Delete this cache entirely when Location Services is turned off. This was another bug; even if you turned off Location Services, the iPhone could continue updating its cached subset of the Apple’s location database. Obviously, with Location Services off, there’s no reason for the iPhone to maintain this cache at all, and it won’t in the future.
Finally, Apple promised that the next major release of iOS would encrypt the cache on the iPhone so it couldn’t be used to determine even the general part of the world the user was in. It’s unclear if this means iOS 4.4 or iOS 5.
The only remaining question is if there’s anything more to this situation than Apple is letting on, and honestly, I doubt it. Apple is a business, and businesses exist to make money. Unless someone can point to a legal way Apple could make a boatload of money from location data without in any way endangering the massively lucrative iPhone market, assuming that Apple is up to no good here is pure conspiracy theory.
Yes, Apple could have designed the system to encrypt this data to start, and yes, Apple could have caught the bugs they’ve now identified and acknowledged earlier, but minor technical mistakes happen in all sufficiently complex systems. More important is how they’re resolved — and how quickly — and it appears that Apple is doing the right thing with the forthcoming iOS update.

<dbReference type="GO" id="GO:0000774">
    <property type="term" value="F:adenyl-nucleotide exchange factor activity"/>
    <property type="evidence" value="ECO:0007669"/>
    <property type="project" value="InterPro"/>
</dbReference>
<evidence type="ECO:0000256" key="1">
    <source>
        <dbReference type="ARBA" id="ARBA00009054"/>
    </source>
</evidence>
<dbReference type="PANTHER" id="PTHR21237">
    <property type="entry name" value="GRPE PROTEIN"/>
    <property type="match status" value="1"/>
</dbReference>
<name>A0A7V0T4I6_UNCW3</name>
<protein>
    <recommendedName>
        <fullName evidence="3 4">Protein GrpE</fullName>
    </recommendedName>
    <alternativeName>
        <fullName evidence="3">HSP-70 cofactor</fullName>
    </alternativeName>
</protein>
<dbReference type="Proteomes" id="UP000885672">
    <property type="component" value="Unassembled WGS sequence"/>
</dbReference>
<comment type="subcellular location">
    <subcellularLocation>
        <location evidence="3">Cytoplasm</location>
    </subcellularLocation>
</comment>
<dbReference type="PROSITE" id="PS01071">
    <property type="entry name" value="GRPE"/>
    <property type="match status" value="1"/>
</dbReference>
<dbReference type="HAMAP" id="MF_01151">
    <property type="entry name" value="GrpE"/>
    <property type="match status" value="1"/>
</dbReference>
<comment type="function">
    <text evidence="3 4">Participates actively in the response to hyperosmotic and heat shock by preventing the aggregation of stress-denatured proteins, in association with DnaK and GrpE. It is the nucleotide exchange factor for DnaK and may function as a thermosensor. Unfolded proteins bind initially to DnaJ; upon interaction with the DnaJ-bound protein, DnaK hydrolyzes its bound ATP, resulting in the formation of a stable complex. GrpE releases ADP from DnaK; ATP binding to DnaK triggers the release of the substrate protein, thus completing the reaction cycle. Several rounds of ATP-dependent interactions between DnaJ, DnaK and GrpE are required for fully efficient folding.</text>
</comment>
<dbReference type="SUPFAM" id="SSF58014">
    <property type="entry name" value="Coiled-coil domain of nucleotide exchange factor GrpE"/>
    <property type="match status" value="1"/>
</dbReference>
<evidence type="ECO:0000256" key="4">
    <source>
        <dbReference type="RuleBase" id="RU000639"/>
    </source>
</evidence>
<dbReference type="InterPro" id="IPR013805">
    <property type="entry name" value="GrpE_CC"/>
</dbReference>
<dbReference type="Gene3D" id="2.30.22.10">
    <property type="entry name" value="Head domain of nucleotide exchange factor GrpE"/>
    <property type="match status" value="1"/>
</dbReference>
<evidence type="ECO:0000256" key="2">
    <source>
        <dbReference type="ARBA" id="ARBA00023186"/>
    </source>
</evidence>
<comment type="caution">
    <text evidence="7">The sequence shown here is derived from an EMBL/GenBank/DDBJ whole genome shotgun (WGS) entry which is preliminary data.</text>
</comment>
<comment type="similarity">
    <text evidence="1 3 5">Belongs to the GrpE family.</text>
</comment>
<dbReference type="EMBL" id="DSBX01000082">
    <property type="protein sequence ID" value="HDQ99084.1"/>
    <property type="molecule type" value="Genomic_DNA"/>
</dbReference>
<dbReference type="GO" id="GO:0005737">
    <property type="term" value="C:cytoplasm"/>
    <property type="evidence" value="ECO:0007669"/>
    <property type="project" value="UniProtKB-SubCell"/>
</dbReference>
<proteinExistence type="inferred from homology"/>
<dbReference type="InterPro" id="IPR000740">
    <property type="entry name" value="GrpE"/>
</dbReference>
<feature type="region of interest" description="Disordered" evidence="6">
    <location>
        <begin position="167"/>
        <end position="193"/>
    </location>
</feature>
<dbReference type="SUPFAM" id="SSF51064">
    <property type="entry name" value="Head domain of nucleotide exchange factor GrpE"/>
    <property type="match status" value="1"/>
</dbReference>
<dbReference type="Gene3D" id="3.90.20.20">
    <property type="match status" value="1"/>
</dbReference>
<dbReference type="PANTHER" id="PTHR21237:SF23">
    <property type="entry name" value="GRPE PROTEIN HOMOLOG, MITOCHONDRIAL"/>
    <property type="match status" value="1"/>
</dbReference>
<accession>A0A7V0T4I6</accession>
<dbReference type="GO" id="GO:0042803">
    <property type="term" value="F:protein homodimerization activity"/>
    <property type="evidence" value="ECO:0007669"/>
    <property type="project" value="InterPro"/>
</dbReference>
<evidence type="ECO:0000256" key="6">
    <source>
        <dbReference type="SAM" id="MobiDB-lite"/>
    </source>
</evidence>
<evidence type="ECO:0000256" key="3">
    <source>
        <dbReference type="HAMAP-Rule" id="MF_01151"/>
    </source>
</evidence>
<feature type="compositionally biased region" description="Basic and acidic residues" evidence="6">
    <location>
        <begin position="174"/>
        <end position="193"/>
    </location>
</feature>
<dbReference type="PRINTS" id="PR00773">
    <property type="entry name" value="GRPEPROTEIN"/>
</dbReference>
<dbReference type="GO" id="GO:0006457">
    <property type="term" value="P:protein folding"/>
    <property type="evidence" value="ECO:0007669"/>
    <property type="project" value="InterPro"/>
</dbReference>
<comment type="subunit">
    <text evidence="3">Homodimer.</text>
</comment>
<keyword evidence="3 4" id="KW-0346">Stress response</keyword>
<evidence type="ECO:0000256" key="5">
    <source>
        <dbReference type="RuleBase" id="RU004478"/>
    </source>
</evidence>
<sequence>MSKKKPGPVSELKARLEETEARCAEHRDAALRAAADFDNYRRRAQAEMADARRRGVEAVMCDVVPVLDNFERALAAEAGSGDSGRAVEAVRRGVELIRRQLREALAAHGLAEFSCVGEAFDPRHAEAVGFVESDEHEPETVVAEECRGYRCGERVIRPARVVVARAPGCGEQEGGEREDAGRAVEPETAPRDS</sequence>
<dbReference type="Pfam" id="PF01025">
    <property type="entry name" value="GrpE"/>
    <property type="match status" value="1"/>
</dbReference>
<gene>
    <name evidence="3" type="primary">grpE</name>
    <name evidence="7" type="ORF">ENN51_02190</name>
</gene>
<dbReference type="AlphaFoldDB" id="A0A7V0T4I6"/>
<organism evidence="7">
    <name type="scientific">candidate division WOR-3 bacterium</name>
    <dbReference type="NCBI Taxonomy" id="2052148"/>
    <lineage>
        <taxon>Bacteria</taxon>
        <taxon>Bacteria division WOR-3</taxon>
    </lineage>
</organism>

Now perhaps privacy watchdogs can turn their attention to the very real breach of Sony’s PlayStation Network, from which hackers were able to steal personal information about tens of millions of subscribers, possibly including credit card data.
I believe you've slightly missed the point of iPhoneTracker's apparent inaccuracy. The software deliberately randomises the points it shows on the map according to its website.
Yes, it says that, and it also says that it picks up towers that are "several miles" away inadvertently, but Apple's claim is that the data is entirely unrelated to your location and is instead the location of cell towers and Wi-Fi hotspots. Perusing my personal data backs up Apple's claim, since there's only one marker within a mile of my house, on a dead-end road I'm certain my iPhone has never been on.
Ah yes, so iPhoneTracker obfuscates locations that weren't where you were anyway. Splendid!
I'm very nearly thinking meanwhile that this was a deliberate act to muddy the waters. I've removed that rounding and while the locations where a bit different then before they still were in no way nearer to my true location. But by modifying the displayed plots nobody really knew what was actually IN there and naturally people assumed the data was off only because of this rounding.
Really, I took one long look at the raw data and the table layout and at the actual locations and was 99& sure this was cell tower and WiFi station locations, not the locations of the iPhone.